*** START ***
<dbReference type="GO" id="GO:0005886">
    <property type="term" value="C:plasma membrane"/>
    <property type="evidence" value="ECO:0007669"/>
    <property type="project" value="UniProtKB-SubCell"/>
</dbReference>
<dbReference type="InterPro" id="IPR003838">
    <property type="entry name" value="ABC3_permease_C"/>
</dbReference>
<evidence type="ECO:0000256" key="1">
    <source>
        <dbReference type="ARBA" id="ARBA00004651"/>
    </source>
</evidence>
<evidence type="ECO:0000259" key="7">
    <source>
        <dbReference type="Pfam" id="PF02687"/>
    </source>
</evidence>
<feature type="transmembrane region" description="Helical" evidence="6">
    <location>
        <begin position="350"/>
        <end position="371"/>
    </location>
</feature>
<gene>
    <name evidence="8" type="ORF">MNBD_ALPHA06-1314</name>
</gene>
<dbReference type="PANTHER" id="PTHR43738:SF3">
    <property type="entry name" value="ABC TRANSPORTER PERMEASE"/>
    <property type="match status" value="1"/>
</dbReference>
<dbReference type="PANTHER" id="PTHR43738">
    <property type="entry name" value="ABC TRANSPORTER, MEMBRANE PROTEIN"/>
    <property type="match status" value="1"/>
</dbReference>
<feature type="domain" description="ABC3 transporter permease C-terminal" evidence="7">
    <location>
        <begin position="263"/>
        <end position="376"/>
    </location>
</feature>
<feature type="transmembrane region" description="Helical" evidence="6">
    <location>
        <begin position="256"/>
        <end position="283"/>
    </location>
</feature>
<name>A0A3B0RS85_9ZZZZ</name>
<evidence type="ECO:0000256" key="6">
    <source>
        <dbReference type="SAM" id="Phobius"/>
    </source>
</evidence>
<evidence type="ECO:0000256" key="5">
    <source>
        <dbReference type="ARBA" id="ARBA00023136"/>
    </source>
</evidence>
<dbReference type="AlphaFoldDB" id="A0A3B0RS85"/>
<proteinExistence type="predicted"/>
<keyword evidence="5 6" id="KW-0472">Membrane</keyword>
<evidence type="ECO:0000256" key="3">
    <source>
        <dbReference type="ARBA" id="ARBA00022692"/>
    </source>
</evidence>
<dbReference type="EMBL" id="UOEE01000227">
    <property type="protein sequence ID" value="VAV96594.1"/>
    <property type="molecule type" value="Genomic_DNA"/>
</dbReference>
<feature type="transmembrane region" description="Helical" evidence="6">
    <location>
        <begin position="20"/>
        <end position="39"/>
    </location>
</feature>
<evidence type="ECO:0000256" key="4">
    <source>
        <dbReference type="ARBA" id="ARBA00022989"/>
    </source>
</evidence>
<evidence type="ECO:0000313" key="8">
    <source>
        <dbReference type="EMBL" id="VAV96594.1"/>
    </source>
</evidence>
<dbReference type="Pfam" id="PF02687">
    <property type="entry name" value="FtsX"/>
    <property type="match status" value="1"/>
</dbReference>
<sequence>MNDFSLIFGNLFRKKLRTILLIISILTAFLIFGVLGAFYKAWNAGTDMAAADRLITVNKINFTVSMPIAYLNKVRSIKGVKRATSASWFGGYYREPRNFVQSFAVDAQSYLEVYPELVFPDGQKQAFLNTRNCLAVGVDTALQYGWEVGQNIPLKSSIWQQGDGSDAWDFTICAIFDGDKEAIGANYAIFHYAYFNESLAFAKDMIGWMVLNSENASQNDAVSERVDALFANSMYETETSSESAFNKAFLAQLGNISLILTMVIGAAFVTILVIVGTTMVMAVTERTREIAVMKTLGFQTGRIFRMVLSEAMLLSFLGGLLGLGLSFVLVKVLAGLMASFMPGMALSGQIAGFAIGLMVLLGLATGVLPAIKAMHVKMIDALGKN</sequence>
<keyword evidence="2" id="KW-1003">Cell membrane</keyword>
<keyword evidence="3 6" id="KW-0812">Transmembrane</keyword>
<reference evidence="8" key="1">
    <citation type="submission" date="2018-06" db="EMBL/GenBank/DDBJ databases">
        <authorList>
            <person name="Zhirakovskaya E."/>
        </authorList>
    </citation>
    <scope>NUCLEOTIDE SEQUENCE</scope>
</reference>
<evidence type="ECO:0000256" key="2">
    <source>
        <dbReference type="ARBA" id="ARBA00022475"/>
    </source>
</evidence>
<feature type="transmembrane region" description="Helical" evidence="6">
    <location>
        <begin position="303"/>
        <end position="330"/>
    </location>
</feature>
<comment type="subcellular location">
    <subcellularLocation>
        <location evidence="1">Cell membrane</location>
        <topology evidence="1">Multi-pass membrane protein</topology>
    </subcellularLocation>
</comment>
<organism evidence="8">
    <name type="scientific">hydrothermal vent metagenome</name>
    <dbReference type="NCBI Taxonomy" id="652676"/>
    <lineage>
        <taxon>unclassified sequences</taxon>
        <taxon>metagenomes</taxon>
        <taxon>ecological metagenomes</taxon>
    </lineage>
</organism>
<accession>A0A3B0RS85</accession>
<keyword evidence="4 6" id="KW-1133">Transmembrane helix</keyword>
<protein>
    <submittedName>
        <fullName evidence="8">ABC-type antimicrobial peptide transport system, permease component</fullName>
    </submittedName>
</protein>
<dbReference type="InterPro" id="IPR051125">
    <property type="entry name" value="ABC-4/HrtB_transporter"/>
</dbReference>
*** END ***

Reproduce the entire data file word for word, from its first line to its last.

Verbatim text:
<dbReference type="GO" id="GO:0005886">
    <property type="term" value="C:plasma membrane"/>
    <property type="evidence" value="ECO:0007669"/>
    <property type="project" value="UniProtKB-SubCell"/>
</dbReference>
<dbReference type="InterPro" id="IPR003838">
    <property type="entry name" value="ABC3_permease_C"/>
</dbReference>
<evidence type="ECO:0000256" key="1">
    <source>
        <dbReference type="ARBA" id="ARBA00004651"/>
    </source>
</evidence>
<evidence type="ECO:0000259" key="7">
    <source>
        <dbReference type="Pfam" id="PF02687"/>
    </source>
</evidence>
<feature type="transmembrane region" description="Helical" evidence="6">
    <location>
        <begin position="350"/>
        <end position="371"/>
    </location>
</feature>
<gene>
    <name evidence="8" type="ORF">MNBD_ALPHA06-1314</name>
</gene>
<dbReference type="PANTHER" id="PTHR43738:SF3">
    <property type="entry name" value="ABC TRANSPORTER PERMEASE"/>
    <property type="match status" value="1"/>
</dbReference>
<dbReference type="PANTHER" id="PTHR43738">
    <property type="entry name" value="ABC TRANSPORTER, MEMBRANE PROTEIN"/>
    <property type="match status" value="1"/>
</dbReference>
<feature type="domain" description="ABC3 transporter permease C-terminal" evidence="7">
    <location>
        <begin position="263"/>
        <end position="376"/>
    </location>
</feature>
<feature type="transmembrane region" description="Helical" evidence="6">
    <location>
        <begin position="256"/>
        <end position="283"/>
    </location>
</feature>
<name>A0A3B0RS85_9ZZZZ</name>
<evidence type="ECO:0000256" key="6">
    <source>
        <dbReference type="SAM" id="Phobius"/>
    </source>
</evidence>
<evidence type="ECO:0000256" key="5">
    <source>
        <dbReference type="ARBA" id="ARBA00023136"/>
    </source>
</evidence>
<dbReference type="AlphaFoldDB" id="A0A3B0RS85"/>
<proteinExistence type="predicted"/>
<keyword evidence="5 6" id="KW-0472">Membrane</keyword>
<evidence type="ECO:0000256" key="3">
    <source>
        <dbReference type="ARBA" id="ARBA00022692"/>
    </source>
</evidence>
<dbReference type="EMBL" id="UOEE01000227">
    <property type="protein sequence ID" value="VAV96594.1"/>
    <property type="molecule type" value="Genomic_DNA"/>
</dbReference>
<feature type="transmembrane region" description="Helical" evidence="6">
    <location>
        <begin position="20"/>
        <end position="39"/>
    </location>
</feature>
<evidence type="ECO:0000256" key="4">
    <source>
        <dbReference type="ARBA" id="ARBA00022989"/>
    </source>
</evidence>
<evidence type="ECO:0000313" key="8">
    <source>
        <dbReference type="EMBL" id="VAV96594.1"/>
    </source>
</evidence>
<dbReference type="Pfam" id="PF02687">
    <property type="entry name" value="FtsX"/>
    <property type="match status" value="1"/>
</dbReference>
<sequence>MNDFSLIFGNLFRKKLRTILLIISILTAFLIFGVLGAFYKAWNAGTDMAAADRLITVNKINFTVSMPIAYLNKVRSIKGVKRATSASWFGGYYREPRNFVQSFAVDAQSYLEVYPELVFPDGQKQAFLNTRNCLAVGVDTALQYGWEVGQNIPLKSSIWQQGDGSDAWDFTICAIFDGDKEAIGANYAIFHYAYFNESLAFAKDMIGWMVLNSENASQNDAVSERVDALFANSMYETETSSESAFNKAFLAQLGNISLILTMVIGAAFVTILVIVGTTMVMAVTERTREIAVMKTLGFQTGRIFRMVLSEAMLLSFLGGLLGLGLSFVLVKVLAGLMASFMPGMALSGQIAGFAIGLMVLLGLATGVLPAIKAMHVKMIDALGKN</sequence>
<keyword evidence="2" id="KW-1003">Cell membrane</keyword>
<keyword evidence="3 6" id="KW-0812">Transmembrane</keyword>
<reference evidence="8" key="1">
    <citation type="submission" date="2018-06" db="EMBL/GenBank/DDBJ databases">
        <authorList>
            <person name="Zhirakovskaya E."/>
        </authorList>
    </citation>
    <scope>NUCLEOTIDE SEQUENCE</scope>
</reference>
<evidence type="ECO:0000256" key="2">
    <source>
        <dbReference type="ARBA" id="ARBA00022475"/>
    </source>
</evidence>
<feature type="transmembrane region" description="Helical" evidence="6">
    <location>
        <begin position="303"/>
        <end position="330"/>
    </location>
</feature>
<comment type="subcellular location">
    <subcellularLocation>
        <location evidence="1">Cell membrane</location>
        <topology evidence="1">Multi-pass membrane protein</topology>
    </subcellularLocation>
</comment>
<organism evidence="8">
    <name type="scientific">hydrothermal vent metagenome</name>
    <dbReference type="NCBI Taxonomy" id="652676"/>
    <lineage>
        <taxon>unclassified sequences</taxon>
        <taxon>metagenomes</taxon>
        <taxon>ecological metagenomes</taxon>
    </lineage>
</organism>
<accession>A0A3B0RS85</accession>
<keyword evidence="4 6" id="KW-1133">Transmembrane helix</keyword>
<protein>
    <submittedName>
        <fullName evidence="8">ABC-type antimicrobial peptide transport system, permease component</fullName>
    </submittedName>
</protein>
<dbReference type="InterPro" id="IPR051125">
    <property type="entry name" value="ABC-4/HrtB_transporter"/>
</dbReference>